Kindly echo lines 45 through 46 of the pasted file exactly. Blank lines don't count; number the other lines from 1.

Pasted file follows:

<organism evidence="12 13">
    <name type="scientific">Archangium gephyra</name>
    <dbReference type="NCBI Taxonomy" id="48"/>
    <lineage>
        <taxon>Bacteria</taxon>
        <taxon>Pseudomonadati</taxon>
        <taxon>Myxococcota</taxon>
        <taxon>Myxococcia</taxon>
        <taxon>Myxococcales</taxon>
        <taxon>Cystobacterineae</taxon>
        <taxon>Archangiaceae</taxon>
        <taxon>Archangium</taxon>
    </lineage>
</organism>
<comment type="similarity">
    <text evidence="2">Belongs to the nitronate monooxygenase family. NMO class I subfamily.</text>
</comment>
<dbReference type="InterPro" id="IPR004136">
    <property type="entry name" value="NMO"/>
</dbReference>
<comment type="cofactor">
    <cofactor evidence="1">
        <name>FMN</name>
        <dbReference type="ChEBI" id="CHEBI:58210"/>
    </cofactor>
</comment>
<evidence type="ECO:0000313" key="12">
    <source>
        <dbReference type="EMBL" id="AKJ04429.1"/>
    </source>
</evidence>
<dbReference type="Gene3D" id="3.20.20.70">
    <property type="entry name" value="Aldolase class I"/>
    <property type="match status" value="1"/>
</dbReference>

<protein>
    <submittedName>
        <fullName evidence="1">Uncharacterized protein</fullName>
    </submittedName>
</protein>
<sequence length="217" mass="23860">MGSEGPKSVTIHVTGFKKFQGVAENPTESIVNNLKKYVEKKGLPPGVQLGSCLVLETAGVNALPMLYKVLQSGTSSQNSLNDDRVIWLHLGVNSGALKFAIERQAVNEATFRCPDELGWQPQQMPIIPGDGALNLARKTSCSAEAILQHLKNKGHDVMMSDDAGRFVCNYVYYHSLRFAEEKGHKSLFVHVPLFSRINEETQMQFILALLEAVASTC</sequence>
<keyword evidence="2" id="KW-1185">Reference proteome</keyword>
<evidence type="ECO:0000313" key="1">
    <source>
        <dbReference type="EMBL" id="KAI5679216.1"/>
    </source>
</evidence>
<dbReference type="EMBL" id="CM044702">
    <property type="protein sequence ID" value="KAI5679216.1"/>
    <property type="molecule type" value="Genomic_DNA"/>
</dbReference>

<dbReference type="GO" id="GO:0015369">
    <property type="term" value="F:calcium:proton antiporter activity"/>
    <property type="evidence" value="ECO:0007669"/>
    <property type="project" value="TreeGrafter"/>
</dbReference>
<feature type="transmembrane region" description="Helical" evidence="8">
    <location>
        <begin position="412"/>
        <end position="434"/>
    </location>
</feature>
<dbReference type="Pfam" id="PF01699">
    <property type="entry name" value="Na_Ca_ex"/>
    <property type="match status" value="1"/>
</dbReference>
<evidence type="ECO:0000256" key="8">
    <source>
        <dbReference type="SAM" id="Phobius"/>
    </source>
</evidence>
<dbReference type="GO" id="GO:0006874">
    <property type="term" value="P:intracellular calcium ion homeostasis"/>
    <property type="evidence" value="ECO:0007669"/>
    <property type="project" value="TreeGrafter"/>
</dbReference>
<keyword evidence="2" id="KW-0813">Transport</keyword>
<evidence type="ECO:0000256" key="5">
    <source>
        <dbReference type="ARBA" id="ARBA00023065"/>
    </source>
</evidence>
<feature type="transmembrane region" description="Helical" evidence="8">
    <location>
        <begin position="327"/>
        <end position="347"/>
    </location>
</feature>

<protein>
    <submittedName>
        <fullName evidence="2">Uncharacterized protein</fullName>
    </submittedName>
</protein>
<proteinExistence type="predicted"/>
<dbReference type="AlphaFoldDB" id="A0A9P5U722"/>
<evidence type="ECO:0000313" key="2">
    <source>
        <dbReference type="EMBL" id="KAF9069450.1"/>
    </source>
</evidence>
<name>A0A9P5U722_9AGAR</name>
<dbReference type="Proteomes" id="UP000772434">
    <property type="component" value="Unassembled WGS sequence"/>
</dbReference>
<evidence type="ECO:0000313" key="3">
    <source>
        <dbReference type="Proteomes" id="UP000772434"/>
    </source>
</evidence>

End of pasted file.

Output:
        <dbReference type="EMBL" id="KAI5679216.1"/>
    </source>